France told the United Nations General Assembly Monday it was “imperative” Mali stick to its election timetable, after the country’s premier said a planned vote may be delayed.
Malian Prime Minister Choguel Kokalla Maiga told AFP in an interview Sunday that presidential and legislative elections scheduled for February 27 next year could be postponed by months.
“It is imperative to respect” the schedule, French Foreign Minister Jean-Yves Le Drian said in a pre-recorded video address.
The elections, promised by strongman Colonel Assimi Goita, are aimed at restoring civilian rule following a coup in August last year against elected president Ibrahim Boubacar Keita.
Maiga said the vote could be delayed by “two weeks, two months, a few months” to ensure they are credible.
Le Drian’s video was submitted to the UN last week before Maiga’s fiery address to the assembly on Saturday, in which he accused France of “abandoning” Mali with a planned troop drawdown.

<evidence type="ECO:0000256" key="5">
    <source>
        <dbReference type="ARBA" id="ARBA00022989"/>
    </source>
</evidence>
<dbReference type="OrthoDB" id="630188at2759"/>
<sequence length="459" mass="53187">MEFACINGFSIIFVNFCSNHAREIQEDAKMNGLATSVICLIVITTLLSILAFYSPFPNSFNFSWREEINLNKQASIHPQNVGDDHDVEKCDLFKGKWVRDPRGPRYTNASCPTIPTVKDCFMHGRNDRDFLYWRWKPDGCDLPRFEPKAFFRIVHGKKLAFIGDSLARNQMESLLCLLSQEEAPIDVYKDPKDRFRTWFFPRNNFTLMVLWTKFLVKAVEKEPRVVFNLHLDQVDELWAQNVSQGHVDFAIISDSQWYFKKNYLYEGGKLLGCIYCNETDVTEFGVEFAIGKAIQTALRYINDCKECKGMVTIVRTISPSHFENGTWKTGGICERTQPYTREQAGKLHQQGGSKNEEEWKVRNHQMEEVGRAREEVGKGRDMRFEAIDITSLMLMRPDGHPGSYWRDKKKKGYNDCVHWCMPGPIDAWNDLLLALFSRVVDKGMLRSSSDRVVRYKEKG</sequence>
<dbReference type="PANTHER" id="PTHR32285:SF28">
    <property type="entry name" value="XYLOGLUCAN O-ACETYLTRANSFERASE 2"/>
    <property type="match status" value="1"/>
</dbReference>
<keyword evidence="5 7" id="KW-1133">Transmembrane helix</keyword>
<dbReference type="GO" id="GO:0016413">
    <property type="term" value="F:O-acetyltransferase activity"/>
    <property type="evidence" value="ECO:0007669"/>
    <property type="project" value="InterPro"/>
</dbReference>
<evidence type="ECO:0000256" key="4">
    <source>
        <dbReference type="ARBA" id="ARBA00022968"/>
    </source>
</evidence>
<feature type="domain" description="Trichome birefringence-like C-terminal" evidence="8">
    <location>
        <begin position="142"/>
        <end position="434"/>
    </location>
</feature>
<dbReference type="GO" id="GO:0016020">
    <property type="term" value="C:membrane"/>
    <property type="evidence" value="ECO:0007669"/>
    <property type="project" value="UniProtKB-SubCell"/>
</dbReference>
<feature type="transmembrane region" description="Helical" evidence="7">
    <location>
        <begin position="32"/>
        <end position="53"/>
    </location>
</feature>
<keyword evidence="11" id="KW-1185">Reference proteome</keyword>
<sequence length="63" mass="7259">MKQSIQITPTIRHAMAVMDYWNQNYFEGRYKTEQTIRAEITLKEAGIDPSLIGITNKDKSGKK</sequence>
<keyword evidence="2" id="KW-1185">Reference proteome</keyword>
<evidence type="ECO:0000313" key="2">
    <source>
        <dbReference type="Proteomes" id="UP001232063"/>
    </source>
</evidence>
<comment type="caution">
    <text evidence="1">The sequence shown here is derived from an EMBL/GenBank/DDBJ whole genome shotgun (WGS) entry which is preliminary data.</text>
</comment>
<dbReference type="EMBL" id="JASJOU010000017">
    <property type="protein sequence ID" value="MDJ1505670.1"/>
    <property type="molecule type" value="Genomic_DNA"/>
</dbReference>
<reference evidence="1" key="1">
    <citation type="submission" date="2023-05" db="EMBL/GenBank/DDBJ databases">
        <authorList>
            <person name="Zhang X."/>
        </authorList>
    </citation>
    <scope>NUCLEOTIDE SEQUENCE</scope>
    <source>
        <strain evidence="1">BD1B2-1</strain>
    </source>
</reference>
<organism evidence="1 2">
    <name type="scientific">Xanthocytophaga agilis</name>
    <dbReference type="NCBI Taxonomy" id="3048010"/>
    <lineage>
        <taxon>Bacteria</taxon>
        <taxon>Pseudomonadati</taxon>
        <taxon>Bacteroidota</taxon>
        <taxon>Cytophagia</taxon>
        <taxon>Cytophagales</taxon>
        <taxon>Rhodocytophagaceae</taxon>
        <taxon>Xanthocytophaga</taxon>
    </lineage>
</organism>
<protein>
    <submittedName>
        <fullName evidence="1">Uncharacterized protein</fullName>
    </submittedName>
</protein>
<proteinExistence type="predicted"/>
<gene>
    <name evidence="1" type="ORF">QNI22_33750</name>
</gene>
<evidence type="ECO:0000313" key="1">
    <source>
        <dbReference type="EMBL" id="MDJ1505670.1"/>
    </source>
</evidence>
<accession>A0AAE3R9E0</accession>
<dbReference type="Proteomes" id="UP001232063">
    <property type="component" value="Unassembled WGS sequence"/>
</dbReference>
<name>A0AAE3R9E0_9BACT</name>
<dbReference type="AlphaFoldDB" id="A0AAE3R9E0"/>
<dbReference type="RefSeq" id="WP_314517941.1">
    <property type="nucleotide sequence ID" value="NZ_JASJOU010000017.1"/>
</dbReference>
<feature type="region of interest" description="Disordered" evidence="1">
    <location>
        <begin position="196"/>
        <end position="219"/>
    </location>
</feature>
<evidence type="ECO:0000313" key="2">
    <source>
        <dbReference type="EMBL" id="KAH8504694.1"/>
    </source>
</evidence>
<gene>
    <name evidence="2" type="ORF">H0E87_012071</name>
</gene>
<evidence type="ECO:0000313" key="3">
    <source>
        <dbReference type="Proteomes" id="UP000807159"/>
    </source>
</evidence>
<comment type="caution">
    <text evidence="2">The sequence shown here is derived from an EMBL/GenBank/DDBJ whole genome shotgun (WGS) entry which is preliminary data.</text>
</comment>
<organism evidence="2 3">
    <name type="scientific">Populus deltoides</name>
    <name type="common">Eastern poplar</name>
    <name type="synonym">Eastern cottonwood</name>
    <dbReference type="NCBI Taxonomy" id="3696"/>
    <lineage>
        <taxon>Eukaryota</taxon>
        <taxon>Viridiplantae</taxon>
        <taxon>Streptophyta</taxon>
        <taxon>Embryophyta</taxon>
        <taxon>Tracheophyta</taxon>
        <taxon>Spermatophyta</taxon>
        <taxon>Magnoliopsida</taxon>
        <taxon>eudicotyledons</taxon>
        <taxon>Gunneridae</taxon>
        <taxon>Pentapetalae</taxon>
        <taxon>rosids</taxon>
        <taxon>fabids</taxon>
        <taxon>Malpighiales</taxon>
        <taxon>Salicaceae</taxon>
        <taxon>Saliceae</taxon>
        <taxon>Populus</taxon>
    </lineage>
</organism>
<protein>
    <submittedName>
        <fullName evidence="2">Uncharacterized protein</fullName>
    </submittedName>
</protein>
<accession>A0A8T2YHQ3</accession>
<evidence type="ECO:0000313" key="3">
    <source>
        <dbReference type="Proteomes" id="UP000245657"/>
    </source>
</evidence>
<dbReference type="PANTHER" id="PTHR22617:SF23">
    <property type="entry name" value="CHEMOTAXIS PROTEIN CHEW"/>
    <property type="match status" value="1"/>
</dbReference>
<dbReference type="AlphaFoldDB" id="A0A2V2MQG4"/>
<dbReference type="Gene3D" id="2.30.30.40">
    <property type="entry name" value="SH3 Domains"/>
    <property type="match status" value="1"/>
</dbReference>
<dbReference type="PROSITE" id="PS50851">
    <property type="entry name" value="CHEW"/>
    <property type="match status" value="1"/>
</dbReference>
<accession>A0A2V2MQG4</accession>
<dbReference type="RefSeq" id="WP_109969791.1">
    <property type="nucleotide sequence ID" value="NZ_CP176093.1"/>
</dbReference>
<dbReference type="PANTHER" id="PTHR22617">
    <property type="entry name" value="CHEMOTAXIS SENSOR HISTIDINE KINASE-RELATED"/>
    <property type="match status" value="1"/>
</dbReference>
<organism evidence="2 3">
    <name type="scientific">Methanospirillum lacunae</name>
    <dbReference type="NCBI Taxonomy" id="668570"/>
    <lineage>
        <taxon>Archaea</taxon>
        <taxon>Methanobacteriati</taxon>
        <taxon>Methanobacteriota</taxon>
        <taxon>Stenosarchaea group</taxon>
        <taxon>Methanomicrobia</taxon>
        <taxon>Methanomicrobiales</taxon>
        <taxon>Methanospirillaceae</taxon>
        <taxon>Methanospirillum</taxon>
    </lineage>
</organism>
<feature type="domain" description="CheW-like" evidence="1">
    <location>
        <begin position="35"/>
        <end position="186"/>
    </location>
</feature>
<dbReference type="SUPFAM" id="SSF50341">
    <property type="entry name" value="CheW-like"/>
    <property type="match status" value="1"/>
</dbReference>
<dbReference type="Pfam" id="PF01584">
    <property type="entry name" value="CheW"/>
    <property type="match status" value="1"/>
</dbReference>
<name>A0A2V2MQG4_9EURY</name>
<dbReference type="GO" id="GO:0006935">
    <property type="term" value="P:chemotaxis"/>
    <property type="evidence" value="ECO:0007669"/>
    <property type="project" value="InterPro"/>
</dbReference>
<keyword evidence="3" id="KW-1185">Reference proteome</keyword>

“In the Sahel, we are adapting our military system to remain able to act in the long term,” said Le Drian.
“This effort, which translates into real (military) results, will not be sustainable, however, without political stability and respect for the democratic path,” he warned.
France is due to reduce its troops in the Sahel region from 5,000 to 2,500 or 3,000 by 2023, as it reorganizes its presence around a tighter unit centered on targeted strikes against jihadist leaders and on supporting local troops.
Mali, which is struggling with a bloody conflict with jihadists, has approached the controversial Russian private security firm Wagner to make up for France’s drawdown.
Paris has warned Mali against hiring the paramilitaries, saying their involvement would be incompatible with France’s presence in the violence-torn country.